Ceci N'est Pas une Bicyclette: a Peek at the Brooks Two Wheel Display
Has anyone else noticed that mystery bike Brooks of England uses to display their wares? You know the one - It's army green and you can see glimpses of it in their catalogues and advertisements, though never enough to identify what the bike is? Turns out, Harris Cyclery now has one of these up on display. Last time I was there, they were kind enough to get it down and even let me drag it outside for some photos - extracting a promise that I wouldn't attempt to ride it.
Because you see, it is not a bicycle. It is a two wheel display ("Warning: Do not ride!") What makes it unridable is mainly the lack of brakes, though I suppose there might be other issues. It felt very bike-like to roll.
Usually this bicycle is laden with panniers and stuff in the basket, so being able to examine it bare was quite a treat. It is an odd bike with no manufacturer markings I could find. Lugged steel frame with unicrown fork. Same colour of powdercoat as the Bella Ciao I used to have. Step-through frame, the top tube at a slightly shallower angle that the downtube. Fenders, rack and chaincase powdercoated to match. And of course Brooks saddle, grips and basket.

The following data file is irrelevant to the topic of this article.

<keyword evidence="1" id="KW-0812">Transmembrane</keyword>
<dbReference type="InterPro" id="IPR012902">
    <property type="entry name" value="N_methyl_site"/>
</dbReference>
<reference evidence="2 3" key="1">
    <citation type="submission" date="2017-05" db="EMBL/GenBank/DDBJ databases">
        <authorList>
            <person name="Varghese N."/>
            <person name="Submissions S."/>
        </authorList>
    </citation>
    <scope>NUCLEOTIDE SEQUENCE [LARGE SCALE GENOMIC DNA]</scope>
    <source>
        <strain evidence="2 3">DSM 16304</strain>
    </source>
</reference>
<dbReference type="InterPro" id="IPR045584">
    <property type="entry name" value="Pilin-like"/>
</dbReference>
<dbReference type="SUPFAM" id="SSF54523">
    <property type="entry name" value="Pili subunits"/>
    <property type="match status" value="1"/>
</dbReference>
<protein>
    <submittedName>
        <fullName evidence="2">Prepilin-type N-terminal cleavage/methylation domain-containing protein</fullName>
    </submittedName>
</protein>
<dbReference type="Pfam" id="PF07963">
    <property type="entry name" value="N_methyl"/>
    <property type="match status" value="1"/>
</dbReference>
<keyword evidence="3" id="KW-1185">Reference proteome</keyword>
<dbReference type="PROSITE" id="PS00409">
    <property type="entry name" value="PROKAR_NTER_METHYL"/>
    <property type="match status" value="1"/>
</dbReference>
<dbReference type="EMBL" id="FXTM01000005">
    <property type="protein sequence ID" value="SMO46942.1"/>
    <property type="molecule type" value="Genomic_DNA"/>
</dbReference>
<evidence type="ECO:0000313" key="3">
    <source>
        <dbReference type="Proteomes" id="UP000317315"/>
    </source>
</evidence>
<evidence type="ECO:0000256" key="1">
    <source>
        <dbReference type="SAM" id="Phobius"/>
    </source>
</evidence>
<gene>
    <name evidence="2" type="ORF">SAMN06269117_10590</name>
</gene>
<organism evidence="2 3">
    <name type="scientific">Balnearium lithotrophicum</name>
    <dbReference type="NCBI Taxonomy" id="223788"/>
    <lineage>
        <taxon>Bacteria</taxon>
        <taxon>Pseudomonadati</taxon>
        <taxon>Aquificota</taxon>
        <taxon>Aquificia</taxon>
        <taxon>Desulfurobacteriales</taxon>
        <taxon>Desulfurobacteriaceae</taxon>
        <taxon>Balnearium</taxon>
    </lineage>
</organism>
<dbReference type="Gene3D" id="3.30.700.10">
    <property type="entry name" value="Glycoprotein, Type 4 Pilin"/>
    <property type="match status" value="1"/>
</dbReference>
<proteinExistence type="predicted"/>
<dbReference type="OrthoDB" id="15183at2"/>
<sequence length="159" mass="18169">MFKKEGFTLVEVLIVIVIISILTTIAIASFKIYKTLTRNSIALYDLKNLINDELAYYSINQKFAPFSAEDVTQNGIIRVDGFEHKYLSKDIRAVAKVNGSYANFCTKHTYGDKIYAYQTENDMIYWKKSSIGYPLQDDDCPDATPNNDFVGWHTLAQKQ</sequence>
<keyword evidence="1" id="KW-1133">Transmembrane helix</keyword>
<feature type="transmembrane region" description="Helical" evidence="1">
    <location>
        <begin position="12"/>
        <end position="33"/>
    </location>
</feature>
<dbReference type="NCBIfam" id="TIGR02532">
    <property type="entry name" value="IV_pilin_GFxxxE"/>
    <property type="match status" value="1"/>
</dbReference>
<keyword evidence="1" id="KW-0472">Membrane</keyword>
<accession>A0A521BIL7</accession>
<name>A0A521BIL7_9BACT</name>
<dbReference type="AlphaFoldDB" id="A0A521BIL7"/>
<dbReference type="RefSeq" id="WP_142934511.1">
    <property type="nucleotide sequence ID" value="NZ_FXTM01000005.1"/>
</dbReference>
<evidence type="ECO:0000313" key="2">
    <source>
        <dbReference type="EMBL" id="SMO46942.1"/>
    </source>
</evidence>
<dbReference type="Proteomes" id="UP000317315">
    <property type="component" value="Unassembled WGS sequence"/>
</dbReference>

The Brooks advertising panel is painted on a thin sheet of metal and affixed between the top and down tubes. Notice that the clips holding the banner in place are part of the frame. The head lugs are unusually filigree-esque for a transport bike, but there is nothing fancy about the frame otherwise.
The rear rack resembles the rack on the Bobbin Birdie.
The chaincase looks identical to those used by Abici.
The wire and wood Hoxton basket affixes to the handlebars via a quick-release system.
The leather washers on the handle are a nice touch.
The obvious benefit of the Brooks "Two Wheel Display" is that it allows them to demonstrate their products on an actual bike, without associating themselves with any particular bicycle manufacturer. I do wish the bike was ridable though. In general, it would be neat if bikes with advertising panels came back into style: Local shops could use them for errands, advertising their business along the way. I still don't know what exactly the Brooks bike is, when it appeared, how many of them are out there, etc. - but it was fun to examine it up close.